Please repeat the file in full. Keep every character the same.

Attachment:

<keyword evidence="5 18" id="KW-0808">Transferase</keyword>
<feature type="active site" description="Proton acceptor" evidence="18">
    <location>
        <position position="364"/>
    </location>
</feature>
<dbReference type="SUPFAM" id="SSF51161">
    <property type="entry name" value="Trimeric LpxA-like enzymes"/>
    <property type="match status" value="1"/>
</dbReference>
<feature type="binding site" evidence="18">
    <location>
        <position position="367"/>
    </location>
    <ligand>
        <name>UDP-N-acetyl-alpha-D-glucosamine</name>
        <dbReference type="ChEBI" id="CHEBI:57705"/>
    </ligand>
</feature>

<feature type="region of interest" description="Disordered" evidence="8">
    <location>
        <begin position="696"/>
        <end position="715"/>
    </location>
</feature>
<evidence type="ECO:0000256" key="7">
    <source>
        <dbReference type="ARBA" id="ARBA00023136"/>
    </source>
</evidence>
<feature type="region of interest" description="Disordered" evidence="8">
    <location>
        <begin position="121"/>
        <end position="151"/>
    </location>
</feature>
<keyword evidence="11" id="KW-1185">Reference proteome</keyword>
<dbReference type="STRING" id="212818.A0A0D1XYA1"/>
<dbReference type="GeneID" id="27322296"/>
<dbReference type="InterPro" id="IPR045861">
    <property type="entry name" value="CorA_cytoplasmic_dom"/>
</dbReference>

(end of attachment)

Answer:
<keyword evidence="5 18" id="KW-0808">Transferase</keyword>
<feature type="active site" description="Proton acceptor" evidence="18">
    <location>
        <position position="364"/>
    </location>
</feature>
<dbReference type="SUPFAM" id="SSF51161">
    <property type="entry name" value="Trimeric LpxA-like enzymes"/>
    <property type="match status" value="1"/>
</dbReference>
<feature type="binding site" evidence="18">
    <location>
        <position position="367"/>
    </location>
    <ligand>
        <name>UDP-N-acetyl-alpha-D-glucosamine</name>
        <dbReference type="ChEBI" id="CHEBI:57705"/>
    </ligand>
</feature>

<feature type="region of interest" description="Disordered" evidence="8">
    <location>
        <begin position="696"/>
        <end position="715"/>
    </location>
</feature>
<evidence type="ECO:0000256" key="7">
    <source>
        <dbReference type="ARBA" id="ARBA00023136"/>
    </source>
</evidence>
<feature type="region of interest" description="Disordered" evidence="8">
    <location>
        <begin position="121"/>
        <end position="151"/>
    </location>
</feature>
<keyword evidence="11" id="KW-1185">Reference proteome</keyword>
<dbReference type="STRING" id="212818.A0A0D1XYA1"/>
<dbReference type="GeneID" id="27322296"/>
<dbReference type="InterPro" id="IPR045861">
    <property type="entry name" value="CorA_cytoplasmic_dom"/>
</dbReference>